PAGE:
The first signs of European life started to appear in Templeton and Weedons around 1860. Before that, Templeton was known as the nothern end of James Edward Fitzgerald’s sheep station, ‘The Springs’. It was named because of the many water springs on his run (where the town of Lincoln is today) and they still bubble away in the Liffey Reserve.
The term Templeton came from an early run owner, Mr. Edward Merson Templar.
It was 1859 when an accommodation house was built on the main track west. Built by Mr Main, he sold the ‘Half Way House’ to William Weeden in 1860. The following year, little cob houses began to appear; brave settlers who not only battled harsh blinding fogs in the winter but also the old Canterbury Nor’wester that would cause severe damage to their homes. If that wasn’t enough, the ground was hard and dry and only a few areas were able to produce a worthwhile crop. It was quite a relief when trees were planted across the plains which served as a buffer from both conditions.
It was the discovery of a water that became a life source for the area. Templeton became the spot where horses were watered and rested for those riding between Christchurch and the Selwyn River. With this encouraging find, William Weeden sliced up his run into 300 1/4 acre lots (and 7 streets) and put them on sale for £10 each. He sold only 4. His bad luck forced him to sell The Half Way House to William White. It was around this time that the Cobb & Co. coaches would stop and change their horses on the way to and from the West Coast.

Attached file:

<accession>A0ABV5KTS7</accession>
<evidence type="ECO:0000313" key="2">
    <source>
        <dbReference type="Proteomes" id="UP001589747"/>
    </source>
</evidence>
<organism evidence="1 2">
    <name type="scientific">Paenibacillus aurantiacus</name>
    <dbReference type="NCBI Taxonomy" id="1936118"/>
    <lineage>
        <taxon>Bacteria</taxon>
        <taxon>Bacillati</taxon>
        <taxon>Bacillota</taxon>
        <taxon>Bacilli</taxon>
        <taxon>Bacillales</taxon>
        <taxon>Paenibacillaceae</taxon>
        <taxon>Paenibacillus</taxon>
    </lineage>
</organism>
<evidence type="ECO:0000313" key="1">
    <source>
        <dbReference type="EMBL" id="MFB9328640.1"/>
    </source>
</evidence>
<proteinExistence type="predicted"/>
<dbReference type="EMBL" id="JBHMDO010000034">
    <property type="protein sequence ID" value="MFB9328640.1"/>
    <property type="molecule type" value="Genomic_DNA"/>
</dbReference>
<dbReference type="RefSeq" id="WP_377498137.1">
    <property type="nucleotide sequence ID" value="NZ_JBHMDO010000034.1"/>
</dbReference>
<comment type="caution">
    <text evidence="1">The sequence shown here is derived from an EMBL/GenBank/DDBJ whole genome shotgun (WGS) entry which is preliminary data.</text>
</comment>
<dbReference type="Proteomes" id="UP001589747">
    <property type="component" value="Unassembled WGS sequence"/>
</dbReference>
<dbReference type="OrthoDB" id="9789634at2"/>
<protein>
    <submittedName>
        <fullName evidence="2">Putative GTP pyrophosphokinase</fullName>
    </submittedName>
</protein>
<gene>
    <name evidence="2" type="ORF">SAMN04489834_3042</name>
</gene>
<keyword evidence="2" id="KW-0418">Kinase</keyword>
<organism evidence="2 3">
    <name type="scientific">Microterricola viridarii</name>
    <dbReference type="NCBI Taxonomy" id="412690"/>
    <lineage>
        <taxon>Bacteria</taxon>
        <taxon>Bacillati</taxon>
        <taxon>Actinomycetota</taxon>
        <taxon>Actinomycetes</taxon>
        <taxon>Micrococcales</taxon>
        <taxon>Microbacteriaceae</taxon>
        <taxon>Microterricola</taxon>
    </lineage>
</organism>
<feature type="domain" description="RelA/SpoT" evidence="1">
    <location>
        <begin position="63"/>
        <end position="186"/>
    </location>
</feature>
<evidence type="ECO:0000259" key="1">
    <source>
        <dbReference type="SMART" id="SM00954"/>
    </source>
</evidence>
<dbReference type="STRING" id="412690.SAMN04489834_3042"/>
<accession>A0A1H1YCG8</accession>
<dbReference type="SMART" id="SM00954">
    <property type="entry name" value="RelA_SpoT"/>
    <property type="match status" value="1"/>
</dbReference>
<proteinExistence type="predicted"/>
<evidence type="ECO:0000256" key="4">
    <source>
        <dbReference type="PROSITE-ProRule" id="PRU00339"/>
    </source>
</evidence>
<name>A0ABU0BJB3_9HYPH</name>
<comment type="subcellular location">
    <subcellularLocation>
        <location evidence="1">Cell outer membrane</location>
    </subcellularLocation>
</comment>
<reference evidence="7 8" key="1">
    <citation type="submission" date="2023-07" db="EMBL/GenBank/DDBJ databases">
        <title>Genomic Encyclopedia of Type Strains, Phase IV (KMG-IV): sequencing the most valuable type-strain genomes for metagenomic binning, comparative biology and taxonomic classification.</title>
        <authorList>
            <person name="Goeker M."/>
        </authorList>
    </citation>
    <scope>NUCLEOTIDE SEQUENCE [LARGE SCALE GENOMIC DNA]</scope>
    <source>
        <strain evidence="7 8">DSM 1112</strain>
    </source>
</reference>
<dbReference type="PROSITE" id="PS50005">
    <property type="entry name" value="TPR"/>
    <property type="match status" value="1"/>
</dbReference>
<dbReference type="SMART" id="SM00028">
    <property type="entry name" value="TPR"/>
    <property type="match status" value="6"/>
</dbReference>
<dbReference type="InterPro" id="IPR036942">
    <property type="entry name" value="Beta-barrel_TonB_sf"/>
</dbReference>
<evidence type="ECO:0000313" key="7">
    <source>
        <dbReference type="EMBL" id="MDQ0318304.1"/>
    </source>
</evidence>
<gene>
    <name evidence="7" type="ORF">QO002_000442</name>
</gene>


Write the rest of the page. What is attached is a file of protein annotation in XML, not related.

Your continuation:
Cobb & Co. was soon giving way to the arrival of the Railway in 1866. It was the railway company who misspelt Weedens to Weedons. It stuck. The area became Weedons officially in 1880.
One of the earliest settlers in Weedons was Mr. J.J McCelland. He eventually owned 1000 acres and gifted some of his land for a school and a church.
The Weedons Weslyan Church (Methodist) was built in 1876. The first burial in its wee cemetery was in 1877 – sadly, a 13 year old boy. The Canterbury Provincial Council set aside 58.5 acres for a cemetery but it was never used as all burials took place at the Weedons Weslyan Church.
Just to make sure though, it would be 72 years before the area was revamped into being the Weedons Domain. In 1985, the Weedons Weslyan Church was knocked down and the grounds are now known as Weedons Cemetery.
These brave early settlers are remembered in the naming of the roads – Maddisons, McCellands, Jones and Curraghs just to name a few.